After a four year wait, Jordan Spieth is hoisting some sizeable silverware once again.
Spieth collected his twelfth PGA Tour win at the Valero Texas Open, ending a four year winless drought. The three-time major champ’s last win came at the 2017 Open Championship.
Since then, it’s been a fight to find a swing that produces consistent results.
Here’s why he may have finally found his form.
First off, it’s important to point out that Spieth is one of the few players on the PGA Tour who is comfortable working the ball both ways. He can hit a twenty yard cut off the tee, followed by a subtle draw with his approach. That is an art, a lost one at that.
The issue occurred when he started to develop a two way miss. If a player can’t draw the ball, after years of doing so successfully, they can find one swing fault that will help them regain control and focus on that.
If you move the ball both ways, it makes the search for a single swing fault more difficult. Committing to one shot shape could be an option, but then you limit yourself to how you play certain golf courses.
One of the key indicators for how a player shapes the ball is the grip. The old rule of thumb: a weaker grip would produce a fade, and a stronger grip would produce a draw. Spieth can hit both - so is he weak or strong? You could argue he's both.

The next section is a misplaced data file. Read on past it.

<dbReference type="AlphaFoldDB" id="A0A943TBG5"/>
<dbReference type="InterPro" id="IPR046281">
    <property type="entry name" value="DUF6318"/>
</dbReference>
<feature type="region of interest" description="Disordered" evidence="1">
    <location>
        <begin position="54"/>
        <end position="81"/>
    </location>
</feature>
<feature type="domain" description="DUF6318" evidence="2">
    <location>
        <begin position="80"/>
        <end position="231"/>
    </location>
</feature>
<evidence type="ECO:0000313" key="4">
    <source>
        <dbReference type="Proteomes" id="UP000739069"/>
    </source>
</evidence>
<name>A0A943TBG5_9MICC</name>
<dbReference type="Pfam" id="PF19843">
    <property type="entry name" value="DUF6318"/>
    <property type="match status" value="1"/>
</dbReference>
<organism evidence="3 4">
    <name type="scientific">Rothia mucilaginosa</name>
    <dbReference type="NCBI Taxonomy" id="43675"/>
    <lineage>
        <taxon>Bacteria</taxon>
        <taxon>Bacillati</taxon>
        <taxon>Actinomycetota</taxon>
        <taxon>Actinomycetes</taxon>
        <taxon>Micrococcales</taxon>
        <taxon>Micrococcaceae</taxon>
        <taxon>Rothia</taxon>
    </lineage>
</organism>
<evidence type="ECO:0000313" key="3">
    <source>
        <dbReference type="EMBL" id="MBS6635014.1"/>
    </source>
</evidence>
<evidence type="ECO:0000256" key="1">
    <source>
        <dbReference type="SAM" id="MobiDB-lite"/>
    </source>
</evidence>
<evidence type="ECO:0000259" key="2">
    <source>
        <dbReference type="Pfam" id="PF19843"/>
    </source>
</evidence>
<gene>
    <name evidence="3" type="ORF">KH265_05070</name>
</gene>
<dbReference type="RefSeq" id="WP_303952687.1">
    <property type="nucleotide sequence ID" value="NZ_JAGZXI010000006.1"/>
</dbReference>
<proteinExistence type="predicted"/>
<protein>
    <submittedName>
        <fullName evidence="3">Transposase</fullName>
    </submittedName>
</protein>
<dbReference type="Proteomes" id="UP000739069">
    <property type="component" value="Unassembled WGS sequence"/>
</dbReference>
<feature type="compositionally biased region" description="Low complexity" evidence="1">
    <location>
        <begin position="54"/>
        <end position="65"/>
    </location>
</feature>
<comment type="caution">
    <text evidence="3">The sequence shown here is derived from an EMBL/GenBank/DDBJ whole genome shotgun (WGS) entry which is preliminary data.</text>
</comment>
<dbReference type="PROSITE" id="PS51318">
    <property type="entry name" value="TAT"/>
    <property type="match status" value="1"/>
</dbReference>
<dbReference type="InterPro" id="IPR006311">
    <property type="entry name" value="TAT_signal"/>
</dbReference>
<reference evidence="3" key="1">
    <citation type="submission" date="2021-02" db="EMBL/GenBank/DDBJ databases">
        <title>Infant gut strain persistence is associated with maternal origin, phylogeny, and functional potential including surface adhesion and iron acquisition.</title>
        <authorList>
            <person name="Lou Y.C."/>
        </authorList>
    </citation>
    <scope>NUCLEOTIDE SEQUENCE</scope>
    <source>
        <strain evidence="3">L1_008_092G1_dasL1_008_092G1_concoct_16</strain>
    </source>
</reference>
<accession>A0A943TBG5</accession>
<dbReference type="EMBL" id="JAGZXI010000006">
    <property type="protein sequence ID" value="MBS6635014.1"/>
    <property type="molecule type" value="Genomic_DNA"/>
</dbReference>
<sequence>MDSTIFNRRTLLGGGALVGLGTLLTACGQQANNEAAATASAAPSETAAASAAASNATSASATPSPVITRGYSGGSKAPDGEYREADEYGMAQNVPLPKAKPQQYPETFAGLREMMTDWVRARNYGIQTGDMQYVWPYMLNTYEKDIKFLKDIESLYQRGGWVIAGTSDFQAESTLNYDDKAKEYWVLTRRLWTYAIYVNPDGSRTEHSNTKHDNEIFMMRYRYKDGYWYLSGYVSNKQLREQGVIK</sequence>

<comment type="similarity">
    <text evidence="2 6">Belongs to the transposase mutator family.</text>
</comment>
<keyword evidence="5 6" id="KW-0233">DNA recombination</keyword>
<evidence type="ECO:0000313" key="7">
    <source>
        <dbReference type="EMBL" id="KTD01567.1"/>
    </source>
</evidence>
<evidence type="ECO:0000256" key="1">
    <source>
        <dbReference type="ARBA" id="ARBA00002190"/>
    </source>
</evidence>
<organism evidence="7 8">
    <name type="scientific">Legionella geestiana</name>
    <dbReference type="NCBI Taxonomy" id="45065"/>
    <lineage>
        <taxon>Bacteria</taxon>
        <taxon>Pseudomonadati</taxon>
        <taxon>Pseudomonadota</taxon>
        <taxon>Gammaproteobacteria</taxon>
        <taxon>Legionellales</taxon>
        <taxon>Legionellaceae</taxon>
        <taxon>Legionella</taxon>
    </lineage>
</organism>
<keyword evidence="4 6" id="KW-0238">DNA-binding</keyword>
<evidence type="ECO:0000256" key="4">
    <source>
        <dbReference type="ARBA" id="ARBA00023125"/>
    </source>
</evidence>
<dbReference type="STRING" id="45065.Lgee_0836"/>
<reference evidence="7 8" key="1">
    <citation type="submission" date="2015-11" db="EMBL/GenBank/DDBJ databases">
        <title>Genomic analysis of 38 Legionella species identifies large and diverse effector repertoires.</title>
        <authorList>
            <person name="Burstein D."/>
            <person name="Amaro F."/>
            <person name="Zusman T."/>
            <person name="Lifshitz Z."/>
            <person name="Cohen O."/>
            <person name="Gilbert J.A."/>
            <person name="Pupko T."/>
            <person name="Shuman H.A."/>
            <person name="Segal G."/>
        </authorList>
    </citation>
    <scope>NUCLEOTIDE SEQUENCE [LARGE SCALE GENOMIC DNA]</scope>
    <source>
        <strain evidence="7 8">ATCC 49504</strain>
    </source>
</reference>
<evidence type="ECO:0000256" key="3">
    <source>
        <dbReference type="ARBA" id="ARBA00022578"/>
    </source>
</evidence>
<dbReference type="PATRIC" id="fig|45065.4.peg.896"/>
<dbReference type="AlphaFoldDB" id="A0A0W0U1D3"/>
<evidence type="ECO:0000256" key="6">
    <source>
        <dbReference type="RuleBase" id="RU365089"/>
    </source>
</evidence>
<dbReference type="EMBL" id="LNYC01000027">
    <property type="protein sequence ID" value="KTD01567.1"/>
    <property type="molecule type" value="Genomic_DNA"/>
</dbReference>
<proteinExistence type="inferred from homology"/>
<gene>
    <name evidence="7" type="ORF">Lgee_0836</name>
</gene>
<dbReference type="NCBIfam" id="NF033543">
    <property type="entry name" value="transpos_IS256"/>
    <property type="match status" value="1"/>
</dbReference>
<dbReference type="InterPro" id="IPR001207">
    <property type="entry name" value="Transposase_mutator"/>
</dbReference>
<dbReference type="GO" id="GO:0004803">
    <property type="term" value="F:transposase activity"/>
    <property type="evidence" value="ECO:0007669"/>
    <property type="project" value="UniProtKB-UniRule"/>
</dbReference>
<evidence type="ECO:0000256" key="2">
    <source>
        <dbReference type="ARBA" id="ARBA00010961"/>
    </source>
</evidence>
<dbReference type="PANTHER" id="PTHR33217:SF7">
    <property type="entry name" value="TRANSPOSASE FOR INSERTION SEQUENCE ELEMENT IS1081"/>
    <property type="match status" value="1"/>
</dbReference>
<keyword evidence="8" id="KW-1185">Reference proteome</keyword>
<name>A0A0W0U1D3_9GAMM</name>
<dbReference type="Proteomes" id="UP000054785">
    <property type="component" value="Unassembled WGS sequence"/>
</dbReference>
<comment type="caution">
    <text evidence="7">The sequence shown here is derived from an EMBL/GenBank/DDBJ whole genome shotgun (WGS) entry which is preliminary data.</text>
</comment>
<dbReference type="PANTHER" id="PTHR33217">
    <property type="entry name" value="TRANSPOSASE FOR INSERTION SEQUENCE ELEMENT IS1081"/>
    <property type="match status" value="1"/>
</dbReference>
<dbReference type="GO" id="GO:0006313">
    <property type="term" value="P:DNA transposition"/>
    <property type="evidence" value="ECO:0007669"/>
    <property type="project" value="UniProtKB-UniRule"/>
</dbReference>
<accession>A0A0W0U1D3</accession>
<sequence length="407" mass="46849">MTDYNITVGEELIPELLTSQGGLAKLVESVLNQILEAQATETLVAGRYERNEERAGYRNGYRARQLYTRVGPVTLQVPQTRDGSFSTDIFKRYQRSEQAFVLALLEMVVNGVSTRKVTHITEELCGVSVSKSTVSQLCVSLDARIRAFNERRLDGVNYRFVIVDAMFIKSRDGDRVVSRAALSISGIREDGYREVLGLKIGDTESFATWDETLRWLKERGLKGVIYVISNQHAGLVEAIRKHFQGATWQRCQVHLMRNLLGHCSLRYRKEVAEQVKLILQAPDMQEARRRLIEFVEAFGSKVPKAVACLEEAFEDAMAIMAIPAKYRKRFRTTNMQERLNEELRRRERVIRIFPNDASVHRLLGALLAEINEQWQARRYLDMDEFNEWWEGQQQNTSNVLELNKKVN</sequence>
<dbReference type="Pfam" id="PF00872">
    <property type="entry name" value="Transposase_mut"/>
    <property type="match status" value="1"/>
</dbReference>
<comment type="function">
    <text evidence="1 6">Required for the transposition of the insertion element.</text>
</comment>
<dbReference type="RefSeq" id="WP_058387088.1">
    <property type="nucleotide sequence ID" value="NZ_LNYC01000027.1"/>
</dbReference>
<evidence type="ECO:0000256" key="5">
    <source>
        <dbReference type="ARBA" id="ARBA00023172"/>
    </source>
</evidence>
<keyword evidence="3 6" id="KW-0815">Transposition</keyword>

The 27 year old Texan has a very unconventional grip. Like Collin Morikawa, below, the hands are bunched together, with the left thumb stretching down the shaft, clamped in place by the right hand. The left is in a weak position, the right is strong (no need to change that).
As he turns to the top, below, I like the way he uses his legs to load into the ground. The right leg straightens slightly, and his left knee flexes. The flexing of the left knee produces a loss of height in the backswing, so he can push off the ground in the downswing.
Tiger Woods, above, used to work on snapping the left knee in place to get the lower body moving, Spieth does something similar.
As he reaches impact, below, his upper and lower body have turned together. When he’s playing well, this will feel easy. But during his struggles, Spieth could be seen on the range working on his hand path during the downswing. This would indicate that he feels out of sync, and the hands are outracing the upper body.
I really believe that’s the nuts and bolts of it for Spieth. The fact that he pictures the ball moving both ways, confirms how talented a ball striker he really is. He just needs to find a feeling of synchronicity, with the upper and lower body working together.
He's now got a 'W' to go with the recent good form. There will likely be more to come.